Under popular demand from many friends and others, I am finally doing this guide for anyone who are first-timers, frequent travellers or plan to live in Japan. I have divided this into three sections: First-time Visitors, Regular Travellers and Living in Tokyo. It is your choice to mix and match to your destinations likings. Any enquiries, email nyasha@yamwithny.com.

Please understand that this is from a POV for a London citizen. I have written each section in mainly English but will add Japanese to sections later especially for restauarant and sightseeing places.

How long should I stay in Japan?

First-Timers – 2 weeks maximum especially if you are only interested in a few cultural aspects and to visit a few cities. 1 week for basic sightseeing in a big city like Tokyo.
Frequent Travellers – 3 weeks – 2 months. At least a city or town in three regions. 2 months if you want to see more places and friends.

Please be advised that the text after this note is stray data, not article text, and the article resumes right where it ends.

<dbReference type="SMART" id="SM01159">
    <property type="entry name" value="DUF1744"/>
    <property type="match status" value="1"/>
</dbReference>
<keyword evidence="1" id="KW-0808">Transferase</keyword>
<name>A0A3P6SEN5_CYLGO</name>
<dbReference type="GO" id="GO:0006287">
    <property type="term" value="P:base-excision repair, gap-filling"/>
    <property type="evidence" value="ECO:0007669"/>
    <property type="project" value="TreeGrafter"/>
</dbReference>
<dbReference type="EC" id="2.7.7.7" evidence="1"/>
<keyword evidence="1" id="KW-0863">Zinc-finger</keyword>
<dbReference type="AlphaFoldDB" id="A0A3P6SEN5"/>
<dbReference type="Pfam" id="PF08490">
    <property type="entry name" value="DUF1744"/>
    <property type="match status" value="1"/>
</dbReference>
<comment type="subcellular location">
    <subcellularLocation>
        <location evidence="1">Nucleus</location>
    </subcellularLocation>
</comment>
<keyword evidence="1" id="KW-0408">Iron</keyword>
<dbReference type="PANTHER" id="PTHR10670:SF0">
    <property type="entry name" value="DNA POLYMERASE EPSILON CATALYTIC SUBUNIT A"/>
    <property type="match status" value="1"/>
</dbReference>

Living in Tokyo – 1-2 years is good if you have never left home and are just beginning to do working holiday or study abroad.

When’s the cheapest and best time to go? 

Firstly, buy your flights From early January and early September until the end of those months as the sales will expire as soon as possible. Direct flights only to Tokyo and Fukuoka. Osaka and Fukuoka is always one stop flights.

Well, the cheapest time to go is May and September. In May, flights to Tokyo will be around £600 with British Airways. Other than that, it’s Japan Airlines for around £700+. For Osaka, cheapest is Cathay Pacific around £500 and for Fukuoka try Asiana Airlines and Korean Air for around £500-£600. I would rather go back during these times than the best times. September is the end of typhoon season so you have to be careful.

Best time to go is undoubtedly end of March/ early April and October/November. Of course end of March/early April for the Sakura season but depending on where you go to and depending on the trees that bloom, you may or may not be able to view it in full bloom for Hanami. October/November is still quite warm (23° average) and a cheap time. Halloween events in Namba, Osaka and Shibuya, Tokyo are quite popular as well.

When should I go for Sakura/Hanami season?